Pupils are happier and healthier when wellbeing is embedded in school life
Around two-thirds of primary schools and a third of secondary schools in Wales are very good at supporting pupils to be happy, healthy and safe, according to a report published by Estyn.
Most other schools strongly support pupils in several aspects, however, the work is not consistent enough across the whole school.
In the best schools, messages about health and wellbeing in lessons, assemblies and in policies are consistent with pupils’ everyday experience. Space to socialise, a nurturing culture, enjoyable opportunities to be physically active, timely pastoral care and positive work with parents are just some of the approaches that collectively ensure pupils become healthy, confident individuals, ready to lead fulfilling lives.
Claire Morgan, Strategic Director, says,
It’s vital that schools take a joined-up approach to supporting health and wellbeing across all aspects of school life. Schools should also prioritise strengthening relationships between teachers and pupils and pupils’ peer relationships as these are critical to mental health and emotional wellbeing.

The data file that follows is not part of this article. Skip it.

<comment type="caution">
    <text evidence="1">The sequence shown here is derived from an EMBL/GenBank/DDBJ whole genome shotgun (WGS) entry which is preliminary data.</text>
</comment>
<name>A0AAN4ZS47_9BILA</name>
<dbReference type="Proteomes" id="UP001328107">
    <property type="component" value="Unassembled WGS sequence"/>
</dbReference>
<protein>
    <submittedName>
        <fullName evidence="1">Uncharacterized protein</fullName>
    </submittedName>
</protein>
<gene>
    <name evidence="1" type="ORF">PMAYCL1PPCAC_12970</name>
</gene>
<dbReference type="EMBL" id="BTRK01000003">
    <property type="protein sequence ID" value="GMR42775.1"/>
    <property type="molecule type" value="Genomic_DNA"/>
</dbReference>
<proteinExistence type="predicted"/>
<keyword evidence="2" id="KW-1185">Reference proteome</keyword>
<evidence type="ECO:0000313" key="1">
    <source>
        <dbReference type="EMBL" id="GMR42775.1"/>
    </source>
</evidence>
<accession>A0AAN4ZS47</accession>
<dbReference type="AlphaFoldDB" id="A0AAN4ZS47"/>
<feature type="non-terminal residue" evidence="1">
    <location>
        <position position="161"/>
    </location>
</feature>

The report highlights many good practice case studies, including secondary schools where pupils’ experience of health and wellbeing does not always match school messages. Eastern High School improved the leadership of the school which had a notably positive effect on the culture and support for pupils’ wellbeing. Their culture identifies that a teacher’s expertise lies in their understanding of how young people learn rather than simply their subject knowledge.
A nurturing culture, where positive relationships enable pupils to thrive is important to strengthen young people’s health and wellbeing. The report recommends that new teachers are trained to understand child and adolescent development and prepared to support pupils’ health and wellbeing.